Rachel Sheesley is used to rejection. Sheesley and her son Nick, a young man born with non-verbal autism, have been told no many times. “We have endured obstacles, stares, rude comments and feeling …
This item is available in full to subscribers.
If you're a print subscriber, but do not yet have an online account, click here to create one.
Click here to see your options for becoming a subscriber.
If you made a voluntary contribution in 2019-2020, but do not yet have an online account, click here to create one at no additional charge. VIP Digital Access includes access to all websites and online content.
Cycling Without Age’s Littleton chapter offers trishaw rides for no charge. The chapter’s coverage area is within a five-mile radius from Littleton city limits, but riders must meet pilots near the Mary Carter Greenway trail.
Rides are held Monday through Friday and are roughly two hours long.
CWA Littleton is also looking for more volunteer pilots. Pilots undergo three to five hours of training.
The group is also seeking donations to maintain its trishaws and raise funds for another.
More information on how to arrange rides, volunteer as a pilot or donate is at CWALittleton.com.
Rachel Sheesley is used to rejection. Sheesley and her son Nick, a young man born with non-verbal autism, have been told no many times.
“We have endured obstacles, stares, rude comments and feeling isolated and misunderstood,” she said. “We had few opportunities for fun.”
So when Sheesley discovered Cycling Without Age's Littleton chapter, a group that provides rides along Littleton's trails aboard a specially-modified “trishaw” electric bike, she expected another no.
“I figured they would be just another group to say 'Sorry, we can't accommodate you.'”
Instead, Barb Lotze, who heads the group, gave an enthusiastic yes. Soon Rachel and Nick were strapping into the trishaw's love seat-like bench, and setting off along the Mary Carter Greenway, guided by a “pilot” who shared stories about Littleton's history and trails as they rode.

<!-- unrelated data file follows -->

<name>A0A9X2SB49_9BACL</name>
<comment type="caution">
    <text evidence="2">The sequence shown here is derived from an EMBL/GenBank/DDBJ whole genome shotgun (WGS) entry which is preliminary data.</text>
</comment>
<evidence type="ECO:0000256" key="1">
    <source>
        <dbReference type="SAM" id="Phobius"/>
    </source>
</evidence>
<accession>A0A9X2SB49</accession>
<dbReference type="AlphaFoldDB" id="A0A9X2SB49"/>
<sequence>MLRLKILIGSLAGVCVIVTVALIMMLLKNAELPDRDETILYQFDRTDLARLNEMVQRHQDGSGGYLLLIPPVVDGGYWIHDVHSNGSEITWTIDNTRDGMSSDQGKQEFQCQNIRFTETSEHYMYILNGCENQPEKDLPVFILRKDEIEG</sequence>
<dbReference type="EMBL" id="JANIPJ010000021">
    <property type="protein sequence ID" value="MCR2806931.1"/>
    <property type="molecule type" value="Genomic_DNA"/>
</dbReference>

“For two decades I've longed to go on a bike ride with my sweet son,” Sheesley said. “It's an incredible blessing.”
It's a blessing many more riders will now get to experience, after Lotze and others from the Visiting Angels senior services organization cut the ribbon on the group's second trishaw on Sept. 28.
Founded in 2019 by Lotze, former Littleton mayor Phil Cernanec and others, Littleton's chapter of Cycling Without Age joins more than 2,200 chapters worldwide. The goal is to give seniors and others with limited mobility a chance to get outside, and “feel the wind in their hair,” Lotze said.
Littleton's group started with one trishaw, and over the last winter gave a handful of rides to seniors.
After the COVID-19 pandemic struck in March, the group's popularity began growing as seniors felt stifled under strict lockdowns at senior living facilities. Lotze began working to raise funds to buy another trishaw — at a cost of more than $12,000, special-ordered from Cycling Without Age's headquarters in Denmark.
Fundraising was slow at first, Lotze said, but ridership, volunteers and donations all skyrocketed after the Littleton Independent wrote about the group in August. The group raised the funds for the second trishaw in a month, with a big chunk coming from an anonymous donor who gifted $5,000.
“Words can't express how grateful I am for how the community has come together to support us,” Lotze said. “This is such a profound way to honor our seniors, and to be inspired by folks who deal with challenges every day.”
Among those who discovered the group recently was Mary Dailey, who said seeing the article about the group on the Independent's front page was an answer to her family's prayers.
Dailey's mom, Molly McNally-Dunn, lives in a senior home, and longed to get outdoors on bike rides, but wasn't up to the physical demands.
“I saw the article, and I just lit up,” Dailey said. “It was perfect for my mom, and perfect for me — I had been looking for something uplifting to get involved in. Everything just clicked.”
Now, Dailey volunteers as a trishaw pilot, and McNally-Dunn is a “frequent flyer.”
“The rides give me such a feeling of freedom, of joy, of connection witih nature,” McNally-Dunn said. “I have missed nature so much. I've never been to Hudson Gardens. Imagine the joy I felt the first time I rode through.”
Having the second trishaw will allow the group to expand from three rides a day to six or more, Lotze said, and branch out from the area around the Mary Carter Greenway, perhaps offering rides in the vicinity of farther-flung senior homes.
What's next for the group?
“Well,” Lotze said, “I guess we'll get started on raising funds for trishaw number three.”
Other items that may interest you
We have noticed you are using an ad blocking plugin in your browser.
The revenue we receive from our advertisers helps make this site possible. We request you whitelist our site.